The Crimean War.
The Crimean War took place between October 1853 and February 1856 and was a war between Russia on one side and Britain, France, the Ottoman Empire (Turkey) and the Kingdom of Sardinia on the other.
Causes and countries motives.
The Crimean war showed that France, and especially Britain, were prepared to use military force to help defend the declining Ottoman Turkish Empire. Their motives behind the outbreak of war were that if the declining Ottoman Empire collapsed, Russia could greatly expand their territory and power by dismembering its provinces and taking them over. Additionally, it would allow the Russian navy direct access to the Mediterranean, a threat to French interests in the area, and the route to British India through the Middle East.
Another cause was over religion, particularly over the protection of the Holy Places in Jerusalem. The Holy Land was part of the Muslim Ottoman Empire but also was the home of Judaism and Christianity. In the Middle Ages, Christian Europe and the Muslim east had fought the Crusades over control of this land. However, the Christian Church was divided into numerous small denominations. The Eastern Orthodox Church and Roman Catholic Church were the two major branches of Christianity. Unfortunately, these main denominations could not work together. Both of them wanted to control the Holy Places.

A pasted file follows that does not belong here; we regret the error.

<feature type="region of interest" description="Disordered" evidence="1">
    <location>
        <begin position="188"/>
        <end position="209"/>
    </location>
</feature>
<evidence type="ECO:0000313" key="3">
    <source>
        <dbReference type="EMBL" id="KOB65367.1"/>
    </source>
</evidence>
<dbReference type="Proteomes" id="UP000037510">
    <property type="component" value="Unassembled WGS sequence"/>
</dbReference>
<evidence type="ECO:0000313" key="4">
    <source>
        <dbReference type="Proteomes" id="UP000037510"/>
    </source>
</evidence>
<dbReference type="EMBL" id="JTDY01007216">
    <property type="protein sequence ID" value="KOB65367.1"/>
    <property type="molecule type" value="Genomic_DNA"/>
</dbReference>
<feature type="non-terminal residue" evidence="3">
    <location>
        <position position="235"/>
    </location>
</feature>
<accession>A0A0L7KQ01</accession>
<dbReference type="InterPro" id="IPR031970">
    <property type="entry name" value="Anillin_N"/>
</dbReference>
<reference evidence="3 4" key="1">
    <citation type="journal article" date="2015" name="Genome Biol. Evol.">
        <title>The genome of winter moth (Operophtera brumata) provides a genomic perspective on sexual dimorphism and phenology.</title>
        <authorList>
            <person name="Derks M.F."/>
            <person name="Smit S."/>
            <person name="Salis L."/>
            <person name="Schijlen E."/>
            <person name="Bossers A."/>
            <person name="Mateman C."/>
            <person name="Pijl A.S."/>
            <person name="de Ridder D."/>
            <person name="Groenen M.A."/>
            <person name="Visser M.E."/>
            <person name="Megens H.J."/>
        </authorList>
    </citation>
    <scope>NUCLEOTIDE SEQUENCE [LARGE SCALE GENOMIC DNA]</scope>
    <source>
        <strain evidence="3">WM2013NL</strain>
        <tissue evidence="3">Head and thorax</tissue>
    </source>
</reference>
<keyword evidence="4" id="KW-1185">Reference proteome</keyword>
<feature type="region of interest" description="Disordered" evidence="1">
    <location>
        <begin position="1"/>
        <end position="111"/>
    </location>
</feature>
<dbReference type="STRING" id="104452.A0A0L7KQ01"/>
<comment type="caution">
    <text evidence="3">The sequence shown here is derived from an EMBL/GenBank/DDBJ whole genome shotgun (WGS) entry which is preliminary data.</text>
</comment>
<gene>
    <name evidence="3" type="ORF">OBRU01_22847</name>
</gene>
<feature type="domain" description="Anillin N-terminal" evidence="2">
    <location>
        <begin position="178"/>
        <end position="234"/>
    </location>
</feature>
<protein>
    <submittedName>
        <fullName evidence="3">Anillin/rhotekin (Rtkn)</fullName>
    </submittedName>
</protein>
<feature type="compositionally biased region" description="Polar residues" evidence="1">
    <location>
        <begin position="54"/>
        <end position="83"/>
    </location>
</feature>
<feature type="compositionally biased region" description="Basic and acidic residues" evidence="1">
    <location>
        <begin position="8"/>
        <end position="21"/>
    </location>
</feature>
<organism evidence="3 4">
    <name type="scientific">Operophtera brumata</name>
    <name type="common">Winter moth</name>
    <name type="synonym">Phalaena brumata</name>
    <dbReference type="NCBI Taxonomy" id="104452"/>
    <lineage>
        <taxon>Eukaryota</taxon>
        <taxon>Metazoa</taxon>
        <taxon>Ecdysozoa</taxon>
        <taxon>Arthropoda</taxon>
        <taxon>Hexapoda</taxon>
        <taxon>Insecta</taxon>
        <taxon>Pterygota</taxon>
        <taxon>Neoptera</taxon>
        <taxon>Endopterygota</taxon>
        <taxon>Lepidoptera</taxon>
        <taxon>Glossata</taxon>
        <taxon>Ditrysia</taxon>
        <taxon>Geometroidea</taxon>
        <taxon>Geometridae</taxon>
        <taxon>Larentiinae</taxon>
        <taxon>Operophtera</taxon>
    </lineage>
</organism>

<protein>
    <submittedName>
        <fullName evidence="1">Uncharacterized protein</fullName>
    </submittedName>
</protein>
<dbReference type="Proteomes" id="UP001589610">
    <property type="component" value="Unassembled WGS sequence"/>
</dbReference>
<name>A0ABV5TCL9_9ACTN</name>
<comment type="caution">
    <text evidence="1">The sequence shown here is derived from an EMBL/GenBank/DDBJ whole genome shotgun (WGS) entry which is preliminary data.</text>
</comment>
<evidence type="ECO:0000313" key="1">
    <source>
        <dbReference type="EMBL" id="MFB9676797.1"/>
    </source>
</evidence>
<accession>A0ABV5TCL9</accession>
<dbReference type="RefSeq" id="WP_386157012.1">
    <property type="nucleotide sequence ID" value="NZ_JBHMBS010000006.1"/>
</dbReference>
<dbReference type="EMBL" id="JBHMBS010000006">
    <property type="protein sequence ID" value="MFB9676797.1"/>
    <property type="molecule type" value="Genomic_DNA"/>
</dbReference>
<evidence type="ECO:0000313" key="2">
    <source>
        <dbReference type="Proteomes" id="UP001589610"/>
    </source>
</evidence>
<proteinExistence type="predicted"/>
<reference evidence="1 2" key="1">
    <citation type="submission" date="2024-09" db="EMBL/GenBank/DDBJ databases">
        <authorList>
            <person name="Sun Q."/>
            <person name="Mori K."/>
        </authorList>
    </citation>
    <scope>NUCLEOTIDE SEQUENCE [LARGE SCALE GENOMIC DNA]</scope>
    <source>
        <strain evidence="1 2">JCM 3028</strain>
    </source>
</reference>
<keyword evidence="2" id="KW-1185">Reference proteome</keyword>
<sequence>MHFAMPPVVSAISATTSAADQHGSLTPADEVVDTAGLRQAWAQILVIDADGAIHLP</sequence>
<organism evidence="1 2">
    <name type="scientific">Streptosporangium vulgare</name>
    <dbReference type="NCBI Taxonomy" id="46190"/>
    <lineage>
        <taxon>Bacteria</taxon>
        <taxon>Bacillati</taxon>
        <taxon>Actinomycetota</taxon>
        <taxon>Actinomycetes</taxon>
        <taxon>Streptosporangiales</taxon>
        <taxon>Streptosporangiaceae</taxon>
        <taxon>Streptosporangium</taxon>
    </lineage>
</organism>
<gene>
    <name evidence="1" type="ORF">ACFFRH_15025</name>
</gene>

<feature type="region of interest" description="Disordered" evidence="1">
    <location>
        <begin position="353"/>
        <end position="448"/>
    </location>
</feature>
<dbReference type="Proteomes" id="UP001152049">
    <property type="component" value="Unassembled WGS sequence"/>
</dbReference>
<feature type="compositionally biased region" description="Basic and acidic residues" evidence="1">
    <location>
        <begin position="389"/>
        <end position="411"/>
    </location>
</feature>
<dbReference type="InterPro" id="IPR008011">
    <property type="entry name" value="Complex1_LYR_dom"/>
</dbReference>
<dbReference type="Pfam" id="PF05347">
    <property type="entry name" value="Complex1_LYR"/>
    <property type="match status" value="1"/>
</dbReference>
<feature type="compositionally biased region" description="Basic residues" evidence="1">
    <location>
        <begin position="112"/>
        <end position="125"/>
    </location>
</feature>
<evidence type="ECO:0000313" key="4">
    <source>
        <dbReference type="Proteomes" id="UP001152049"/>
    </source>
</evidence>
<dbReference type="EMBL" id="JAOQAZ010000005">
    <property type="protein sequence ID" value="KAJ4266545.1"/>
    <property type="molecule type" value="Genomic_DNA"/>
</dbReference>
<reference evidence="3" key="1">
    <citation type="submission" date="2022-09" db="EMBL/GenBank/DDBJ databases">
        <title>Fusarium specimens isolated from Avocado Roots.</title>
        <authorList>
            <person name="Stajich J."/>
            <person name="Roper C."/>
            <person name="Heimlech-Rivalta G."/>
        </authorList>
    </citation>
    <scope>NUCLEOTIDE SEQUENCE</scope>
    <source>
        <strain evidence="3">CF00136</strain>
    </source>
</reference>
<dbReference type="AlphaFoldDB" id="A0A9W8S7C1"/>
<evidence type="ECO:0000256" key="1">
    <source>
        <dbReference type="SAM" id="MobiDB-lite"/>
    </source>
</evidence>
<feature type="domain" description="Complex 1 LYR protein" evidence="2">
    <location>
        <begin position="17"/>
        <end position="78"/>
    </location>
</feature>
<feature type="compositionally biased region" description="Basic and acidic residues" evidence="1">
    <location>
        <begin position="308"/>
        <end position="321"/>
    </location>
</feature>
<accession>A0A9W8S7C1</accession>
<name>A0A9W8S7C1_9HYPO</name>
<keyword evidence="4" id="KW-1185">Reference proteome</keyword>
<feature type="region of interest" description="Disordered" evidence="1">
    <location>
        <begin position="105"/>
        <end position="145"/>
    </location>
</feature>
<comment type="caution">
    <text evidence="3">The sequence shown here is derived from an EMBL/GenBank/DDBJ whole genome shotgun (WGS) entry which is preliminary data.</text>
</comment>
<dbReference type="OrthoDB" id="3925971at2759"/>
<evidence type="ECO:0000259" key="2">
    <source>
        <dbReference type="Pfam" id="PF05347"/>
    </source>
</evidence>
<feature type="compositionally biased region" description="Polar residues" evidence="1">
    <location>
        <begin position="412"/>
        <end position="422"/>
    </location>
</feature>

Significant and innovations
The Crimean War saw many new innovations in technology were used for war for the first time. The British built a railway to move supplies up to their front lines, the first use of the railway in warfare. Extensive trench lines and area artillery fire were used for the first time. It was also the first war where the percussion cap, minie ball, and rifled musket were used on a wide scale. The Crimean War also saw the first war correspondent, William Russell, who reported for The Times of London. This meant information about the war from an independent, non military source reached...